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dc.contributor.authorTallowin, Oliveren_US
dc.contributor.authorTamar, Karinen_US
dc.contributor.authorMeiri, Shaien_US
dc.contributor.authorAllison, Allenen_US
dc.contributor.authorKraus, Freden_US
dc.contributor.authorRichards, Stephenen_US
dc.contributor.authorOliver, Paulen_US
dc.date.accessioned2019-05-29T12:37:42Z
dc.date.available2019-05-29T12:37:42Z
dc.date.issued2018en_US
dc.identifier.issn1055-7903en_US
dc.identifier.doi10.1016/j.ympev.2018.03.020en_US
dc.identifier.urihttp://hdl.handle.net/10072/380794
dc.description.abstractRegions with complex geological histories present a major challenge for scientists studying the processes that have shaped their biotas. The history of the vast and biologically rich tropical island of New Guinea is particularly complex and poorly resolved. Competing geological models propose New Guinea emerged as a substantial landmass either during the Mid-Miocene or as recently as the Pliocene. Likewise, the estimated timing for the uplift of the high Central Cordillera, spanning the length of the island, differs across models. Here we investigate how early islands and mountain uplift have shaped the diversification and biogeography of Cyrtodactylus geckos. Our data strongly support initial colonisation and divergence within proto-Papuan islands in the Early- to Mid-Miocene, with divergent lineages and endemic diversity concentrated on oceanic island arcs in northern New Guinea and the formerly isolated East-Papuan Composite Terrane. At least four lineages are inferred to have independently colonised hill- and lower-montane forests, indicating that mountain uplift has also played a critical role in accumulating diversity, even in this predominantly lowland lineage. Our findings suggest that substantial land in northern New Guinea and lower-montane habitats date back well into the Miocene and that insular diversification and mountain colonisation have synergistically generated diversity in the geologically complex Papuan region.en_US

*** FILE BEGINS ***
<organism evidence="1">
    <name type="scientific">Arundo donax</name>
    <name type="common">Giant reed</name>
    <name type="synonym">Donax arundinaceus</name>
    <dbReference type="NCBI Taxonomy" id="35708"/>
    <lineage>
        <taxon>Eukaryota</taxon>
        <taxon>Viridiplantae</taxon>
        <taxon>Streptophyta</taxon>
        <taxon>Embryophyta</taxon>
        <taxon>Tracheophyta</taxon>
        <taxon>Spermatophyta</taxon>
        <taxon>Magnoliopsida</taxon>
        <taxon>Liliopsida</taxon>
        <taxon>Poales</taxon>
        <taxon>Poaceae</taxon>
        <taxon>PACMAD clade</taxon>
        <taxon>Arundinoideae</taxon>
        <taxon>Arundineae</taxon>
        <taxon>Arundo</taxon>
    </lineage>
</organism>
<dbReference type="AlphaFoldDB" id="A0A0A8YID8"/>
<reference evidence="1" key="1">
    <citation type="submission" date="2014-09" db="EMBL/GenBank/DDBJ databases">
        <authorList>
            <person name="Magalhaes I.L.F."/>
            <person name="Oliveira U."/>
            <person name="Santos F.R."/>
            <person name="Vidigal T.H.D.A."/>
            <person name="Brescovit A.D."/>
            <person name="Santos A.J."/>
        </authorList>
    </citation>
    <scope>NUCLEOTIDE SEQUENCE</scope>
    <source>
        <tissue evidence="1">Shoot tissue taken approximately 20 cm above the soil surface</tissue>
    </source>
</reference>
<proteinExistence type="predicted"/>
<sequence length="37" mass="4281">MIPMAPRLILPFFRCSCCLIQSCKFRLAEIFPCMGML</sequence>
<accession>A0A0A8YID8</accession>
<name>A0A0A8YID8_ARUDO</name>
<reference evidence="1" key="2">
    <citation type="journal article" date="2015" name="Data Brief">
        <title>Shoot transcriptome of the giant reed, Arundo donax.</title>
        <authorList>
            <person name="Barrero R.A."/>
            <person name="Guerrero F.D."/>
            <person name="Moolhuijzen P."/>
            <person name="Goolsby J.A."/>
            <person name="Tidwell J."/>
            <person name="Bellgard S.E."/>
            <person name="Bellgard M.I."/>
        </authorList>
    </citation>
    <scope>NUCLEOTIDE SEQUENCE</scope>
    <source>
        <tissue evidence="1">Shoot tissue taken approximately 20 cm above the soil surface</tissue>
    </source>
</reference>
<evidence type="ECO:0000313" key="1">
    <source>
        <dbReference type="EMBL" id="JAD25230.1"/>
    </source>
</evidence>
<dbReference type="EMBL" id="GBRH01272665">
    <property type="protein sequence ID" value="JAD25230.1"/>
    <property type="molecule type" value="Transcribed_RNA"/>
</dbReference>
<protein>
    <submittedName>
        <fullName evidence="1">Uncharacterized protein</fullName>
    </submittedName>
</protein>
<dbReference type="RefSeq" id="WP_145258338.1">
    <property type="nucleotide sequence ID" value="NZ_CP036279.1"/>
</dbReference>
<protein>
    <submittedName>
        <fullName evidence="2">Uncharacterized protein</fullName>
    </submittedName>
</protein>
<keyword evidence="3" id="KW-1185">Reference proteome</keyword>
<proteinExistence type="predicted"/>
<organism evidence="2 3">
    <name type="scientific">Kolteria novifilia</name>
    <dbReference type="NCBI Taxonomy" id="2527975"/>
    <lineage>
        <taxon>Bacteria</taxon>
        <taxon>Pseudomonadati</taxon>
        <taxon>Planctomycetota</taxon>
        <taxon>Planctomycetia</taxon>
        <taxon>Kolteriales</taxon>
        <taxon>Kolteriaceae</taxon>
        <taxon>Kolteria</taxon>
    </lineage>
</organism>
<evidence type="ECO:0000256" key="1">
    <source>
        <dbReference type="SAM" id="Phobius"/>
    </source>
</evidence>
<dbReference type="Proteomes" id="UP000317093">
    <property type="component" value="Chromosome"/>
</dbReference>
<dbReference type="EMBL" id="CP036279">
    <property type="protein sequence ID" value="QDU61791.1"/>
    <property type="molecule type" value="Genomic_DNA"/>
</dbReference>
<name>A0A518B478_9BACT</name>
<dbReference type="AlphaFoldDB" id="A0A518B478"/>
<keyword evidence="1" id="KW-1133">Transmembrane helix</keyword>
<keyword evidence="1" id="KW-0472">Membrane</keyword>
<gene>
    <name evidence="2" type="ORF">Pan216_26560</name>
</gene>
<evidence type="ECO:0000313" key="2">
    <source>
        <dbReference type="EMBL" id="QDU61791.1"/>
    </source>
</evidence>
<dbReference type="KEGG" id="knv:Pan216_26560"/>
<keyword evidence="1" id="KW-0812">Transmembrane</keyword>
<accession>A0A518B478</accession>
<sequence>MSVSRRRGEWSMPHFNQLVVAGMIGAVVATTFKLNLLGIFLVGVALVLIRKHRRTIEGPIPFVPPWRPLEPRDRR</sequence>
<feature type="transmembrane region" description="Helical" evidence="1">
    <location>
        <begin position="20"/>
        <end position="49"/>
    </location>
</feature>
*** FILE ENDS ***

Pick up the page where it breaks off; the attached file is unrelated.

dc.description.peerreviewedYesen_US
dc.languageEnglishen_US
dc.publisherAcademic Pressen_US
dc.publisher.placeUnited States of Americaen_US
dc.relation.ispartofpagefrom29en_US
dc.relation.ispartofpageto39en_US
dc.relation.ispartofjournalMolecular Phylogenetics and Evolutionen_US
dc.relation.ispartofvolume125en_US
dc.subject.fieldofresearchEvolutionary Biology not elsewhere classifieden_US
dc.subject.fieldofresearchGeneticsen_US
dc.subject.fieldofresearchEvolutionary Biologyen_US
dc.subject.fieldofresearchcode060399en_US
dc.subject.fieldofresearchcode0604en_US
dc.subject.fieldofresearchcode0603en_US
dc.titleEarly insularity and subsequent mountain uplift were complementary drivers of diversification in a Melanesian lizard radiation (Gekkonidae: Cyrtodactylus)en_US
dc.typeJournal articleen_US
dc.type.descriptionC1 - Articlesen_US
dc.type.codeC - Journal Articlesen_US
gro.hasfulltextNo Full Text


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